Video of the Divine Service is here. The sermon begins around the 22:12 mark.
In the Name of the Father and of the Son and of the Holy Spirit. Amen.
There are three great things about this text from Mark’s Gospel. No, literally: there are three things that Mark describes as “great.” There is a “great storm of wind.” There is a “great calm.” And there is a “great fear.” To my mind, the last two should be reversed. It should be that there was a great fear because of the storm, and then when Jesus does His work, there is a great calm. But that’s not how it goes, because the disciples do not realize fully who Jesus is.
There is a great storm of wind, and the disciples are frantic and fearful. The waves are coming over the side of the boat, and starting to fill up the boat. Because some of the disciples are fishermen, they are used to being on the lake, and they probably know when they are in real danger. So they’re bailing water, doing whatever they can to keep the boat from being swamped, and to keep themselves from drowning. And in the middle of it, Jesus is sleeping in the back of the boat, maybe under a little cover, with His head on a cushion.
With this great storm comes a question from the disciples: Teacher, do You care that we are perishing? Is it of concern to You that we are dying? I am not sure whether the disciples are asking because they think that Jesus can do something, or if they’re asking because they don’t know how Jesus can sleep when He’s about to die. Either way, the great storm prompts this question: Jesus, do you care?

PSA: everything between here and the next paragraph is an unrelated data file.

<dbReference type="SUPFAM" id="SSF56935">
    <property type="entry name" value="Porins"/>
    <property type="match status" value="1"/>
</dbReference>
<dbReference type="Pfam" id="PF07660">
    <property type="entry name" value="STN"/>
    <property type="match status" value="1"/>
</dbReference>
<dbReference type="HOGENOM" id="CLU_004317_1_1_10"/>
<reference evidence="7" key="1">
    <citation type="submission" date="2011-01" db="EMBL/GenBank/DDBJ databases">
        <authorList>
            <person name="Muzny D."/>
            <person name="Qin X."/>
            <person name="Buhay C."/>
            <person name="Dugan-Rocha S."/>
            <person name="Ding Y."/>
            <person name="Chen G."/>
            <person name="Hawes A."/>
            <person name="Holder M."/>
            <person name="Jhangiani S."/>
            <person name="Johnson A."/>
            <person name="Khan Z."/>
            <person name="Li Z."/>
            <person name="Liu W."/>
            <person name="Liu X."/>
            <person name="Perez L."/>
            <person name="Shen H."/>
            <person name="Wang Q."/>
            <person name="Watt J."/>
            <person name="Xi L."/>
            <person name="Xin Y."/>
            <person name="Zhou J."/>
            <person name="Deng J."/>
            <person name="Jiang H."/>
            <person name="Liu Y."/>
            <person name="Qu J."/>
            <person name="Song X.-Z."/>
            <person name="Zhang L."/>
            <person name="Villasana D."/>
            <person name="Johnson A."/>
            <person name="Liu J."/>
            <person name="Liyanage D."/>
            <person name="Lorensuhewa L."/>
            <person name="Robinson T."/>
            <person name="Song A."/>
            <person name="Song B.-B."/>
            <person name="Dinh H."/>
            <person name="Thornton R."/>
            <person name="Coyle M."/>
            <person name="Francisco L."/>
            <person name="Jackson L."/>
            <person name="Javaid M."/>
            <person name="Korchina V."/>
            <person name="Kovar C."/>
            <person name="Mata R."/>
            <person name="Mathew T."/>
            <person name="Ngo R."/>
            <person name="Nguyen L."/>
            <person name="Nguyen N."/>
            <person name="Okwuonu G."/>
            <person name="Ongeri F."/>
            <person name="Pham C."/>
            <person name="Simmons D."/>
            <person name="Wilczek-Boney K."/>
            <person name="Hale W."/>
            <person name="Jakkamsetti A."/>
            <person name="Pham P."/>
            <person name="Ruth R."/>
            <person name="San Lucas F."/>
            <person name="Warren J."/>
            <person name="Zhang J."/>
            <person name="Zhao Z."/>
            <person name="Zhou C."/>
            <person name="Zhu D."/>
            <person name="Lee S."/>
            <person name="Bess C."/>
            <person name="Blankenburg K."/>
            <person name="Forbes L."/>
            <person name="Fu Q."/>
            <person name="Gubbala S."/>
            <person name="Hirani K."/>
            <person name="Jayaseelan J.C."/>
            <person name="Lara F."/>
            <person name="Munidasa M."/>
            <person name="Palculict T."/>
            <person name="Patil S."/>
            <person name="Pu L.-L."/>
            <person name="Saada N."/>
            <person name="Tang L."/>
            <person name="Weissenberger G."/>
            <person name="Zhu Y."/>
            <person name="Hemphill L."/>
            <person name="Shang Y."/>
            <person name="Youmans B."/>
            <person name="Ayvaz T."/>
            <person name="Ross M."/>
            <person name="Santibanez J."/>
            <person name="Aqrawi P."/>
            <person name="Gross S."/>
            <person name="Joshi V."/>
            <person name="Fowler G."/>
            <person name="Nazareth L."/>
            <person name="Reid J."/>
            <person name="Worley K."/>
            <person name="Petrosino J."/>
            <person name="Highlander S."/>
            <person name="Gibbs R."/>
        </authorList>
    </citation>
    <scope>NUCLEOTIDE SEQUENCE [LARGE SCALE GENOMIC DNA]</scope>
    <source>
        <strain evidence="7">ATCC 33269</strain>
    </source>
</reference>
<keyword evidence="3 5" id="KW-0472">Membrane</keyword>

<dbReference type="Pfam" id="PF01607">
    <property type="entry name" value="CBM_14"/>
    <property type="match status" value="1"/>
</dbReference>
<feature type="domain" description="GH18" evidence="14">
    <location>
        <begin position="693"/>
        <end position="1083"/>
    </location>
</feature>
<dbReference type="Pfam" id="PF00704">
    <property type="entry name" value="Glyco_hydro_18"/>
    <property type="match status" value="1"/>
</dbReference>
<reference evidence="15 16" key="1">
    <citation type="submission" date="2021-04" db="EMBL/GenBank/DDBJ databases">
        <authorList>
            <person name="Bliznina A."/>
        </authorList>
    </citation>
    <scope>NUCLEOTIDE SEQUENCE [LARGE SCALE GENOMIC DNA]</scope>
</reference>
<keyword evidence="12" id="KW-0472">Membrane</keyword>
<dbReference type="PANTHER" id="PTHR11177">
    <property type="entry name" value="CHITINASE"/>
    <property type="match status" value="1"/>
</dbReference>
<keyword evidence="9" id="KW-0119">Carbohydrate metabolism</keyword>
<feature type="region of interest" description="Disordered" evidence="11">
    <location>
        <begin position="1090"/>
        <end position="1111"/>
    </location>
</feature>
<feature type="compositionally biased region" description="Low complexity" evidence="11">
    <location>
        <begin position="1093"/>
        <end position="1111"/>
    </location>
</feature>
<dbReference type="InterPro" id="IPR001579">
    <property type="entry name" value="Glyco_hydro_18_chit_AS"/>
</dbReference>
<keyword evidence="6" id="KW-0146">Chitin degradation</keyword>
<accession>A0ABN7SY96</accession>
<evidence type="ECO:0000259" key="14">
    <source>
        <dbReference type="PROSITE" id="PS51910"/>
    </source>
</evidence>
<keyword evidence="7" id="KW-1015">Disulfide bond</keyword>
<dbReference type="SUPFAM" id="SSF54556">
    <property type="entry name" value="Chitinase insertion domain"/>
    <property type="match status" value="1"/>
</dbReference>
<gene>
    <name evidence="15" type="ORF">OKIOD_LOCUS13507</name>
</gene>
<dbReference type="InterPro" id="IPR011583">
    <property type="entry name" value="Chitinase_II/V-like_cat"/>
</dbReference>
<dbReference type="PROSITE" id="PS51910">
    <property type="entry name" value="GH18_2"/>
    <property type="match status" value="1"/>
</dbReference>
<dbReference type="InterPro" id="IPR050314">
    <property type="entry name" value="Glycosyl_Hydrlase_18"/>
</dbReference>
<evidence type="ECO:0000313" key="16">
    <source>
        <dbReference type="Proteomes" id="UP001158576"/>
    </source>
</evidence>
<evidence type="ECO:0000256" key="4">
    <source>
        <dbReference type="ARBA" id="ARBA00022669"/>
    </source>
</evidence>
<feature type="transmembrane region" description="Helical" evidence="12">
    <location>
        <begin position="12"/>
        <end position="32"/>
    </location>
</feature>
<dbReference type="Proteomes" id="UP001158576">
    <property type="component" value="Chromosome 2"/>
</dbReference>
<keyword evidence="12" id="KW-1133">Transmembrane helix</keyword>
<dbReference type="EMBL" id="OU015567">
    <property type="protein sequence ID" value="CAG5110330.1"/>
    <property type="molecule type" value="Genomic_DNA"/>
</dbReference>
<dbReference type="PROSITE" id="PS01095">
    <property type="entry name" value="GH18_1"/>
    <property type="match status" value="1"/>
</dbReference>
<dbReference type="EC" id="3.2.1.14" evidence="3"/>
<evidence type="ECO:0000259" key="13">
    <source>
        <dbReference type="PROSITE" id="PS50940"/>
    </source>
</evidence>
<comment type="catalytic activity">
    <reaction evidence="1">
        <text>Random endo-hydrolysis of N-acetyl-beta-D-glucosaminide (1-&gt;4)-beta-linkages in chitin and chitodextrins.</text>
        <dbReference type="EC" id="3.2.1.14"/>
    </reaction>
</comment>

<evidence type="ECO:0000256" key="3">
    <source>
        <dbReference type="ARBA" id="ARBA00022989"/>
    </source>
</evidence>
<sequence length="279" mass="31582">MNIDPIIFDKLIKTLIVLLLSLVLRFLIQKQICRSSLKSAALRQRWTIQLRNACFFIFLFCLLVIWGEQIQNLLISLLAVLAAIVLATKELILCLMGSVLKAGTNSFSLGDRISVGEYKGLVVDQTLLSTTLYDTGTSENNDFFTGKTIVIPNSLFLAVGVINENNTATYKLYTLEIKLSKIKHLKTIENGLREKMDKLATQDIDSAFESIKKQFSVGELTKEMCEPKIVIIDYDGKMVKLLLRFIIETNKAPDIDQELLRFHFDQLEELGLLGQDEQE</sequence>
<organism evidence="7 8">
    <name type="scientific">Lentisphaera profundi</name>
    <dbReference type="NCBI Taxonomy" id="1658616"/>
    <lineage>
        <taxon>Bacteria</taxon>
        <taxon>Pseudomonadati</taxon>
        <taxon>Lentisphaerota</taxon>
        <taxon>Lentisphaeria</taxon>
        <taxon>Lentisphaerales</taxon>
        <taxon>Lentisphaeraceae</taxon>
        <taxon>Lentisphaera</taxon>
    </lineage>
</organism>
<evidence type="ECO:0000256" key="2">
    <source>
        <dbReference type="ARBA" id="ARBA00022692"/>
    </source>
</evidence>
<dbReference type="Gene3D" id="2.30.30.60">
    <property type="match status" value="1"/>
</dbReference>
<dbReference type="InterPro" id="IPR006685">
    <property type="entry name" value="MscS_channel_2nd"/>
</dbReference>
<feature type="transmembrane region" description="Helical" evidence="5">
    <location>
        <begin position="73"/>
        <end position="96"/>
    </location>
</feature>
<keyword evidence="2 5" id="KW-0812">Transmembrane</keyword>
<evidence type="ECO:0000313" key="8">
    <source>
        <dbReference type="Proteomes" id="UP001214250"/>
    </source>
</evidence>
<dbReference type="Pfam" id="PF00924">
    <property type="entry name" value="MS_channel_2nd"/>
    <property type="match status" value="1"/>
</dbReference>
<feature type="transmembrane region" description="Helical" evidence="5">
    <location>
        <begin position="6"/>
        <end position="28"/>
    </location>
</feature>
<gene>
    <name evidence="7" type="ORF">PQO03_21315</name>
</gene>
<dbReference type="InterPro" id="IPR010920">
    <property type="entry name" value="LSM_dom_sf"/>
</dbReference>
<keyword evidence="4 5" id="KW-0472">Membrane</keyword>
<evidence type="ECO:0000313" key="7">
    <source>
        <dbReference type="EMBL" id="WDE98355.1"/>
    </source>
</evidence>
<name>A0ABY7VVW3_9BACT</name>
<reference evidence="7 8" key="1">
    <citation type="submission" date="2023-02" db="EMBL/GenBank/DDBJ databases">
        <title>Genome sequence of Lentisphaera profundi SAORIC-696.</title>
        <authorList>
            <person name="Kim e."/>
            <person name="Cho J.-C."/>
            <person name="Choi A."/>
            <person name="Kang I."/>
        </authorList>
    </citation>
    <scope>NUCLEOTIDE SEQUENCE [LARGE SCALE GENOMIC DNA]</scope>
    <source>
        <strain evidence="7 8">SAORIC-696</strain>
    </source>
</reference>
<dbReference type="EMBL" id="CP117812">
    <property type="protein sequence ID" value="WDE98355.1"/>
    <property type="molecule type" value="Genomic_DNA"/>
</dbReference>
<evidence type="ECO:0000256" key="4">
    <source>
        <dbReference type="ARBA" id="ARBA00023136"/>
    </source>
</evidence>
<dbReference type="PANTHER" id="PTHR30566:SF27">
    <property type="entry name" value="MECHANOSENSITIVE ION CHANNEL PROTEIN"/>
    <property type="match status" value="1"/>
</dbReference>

Jesus wakes up and speaks to the wind and the waves. He rebukes the wind and tells the sea to be silent and stay that way. Two of those words are used in chapter one when Jesus is dealing with an unclean spirit. He rebukes it, and tells it to be silent, and to come out of the man. Jesus treats the wind and the sea as if they are living creatures with wills and conscious actions. Though they don’t have minds or wills or souls, they are still His creatures, and He is the one through whom all things were made. So if Jesus tells them to do something, they have no more ability to disobey than do the unclean spirits. And then there is a great calm, like glass on the lake. You’ve seen it if you’ve ever been near a lake in the early morning. A great calm.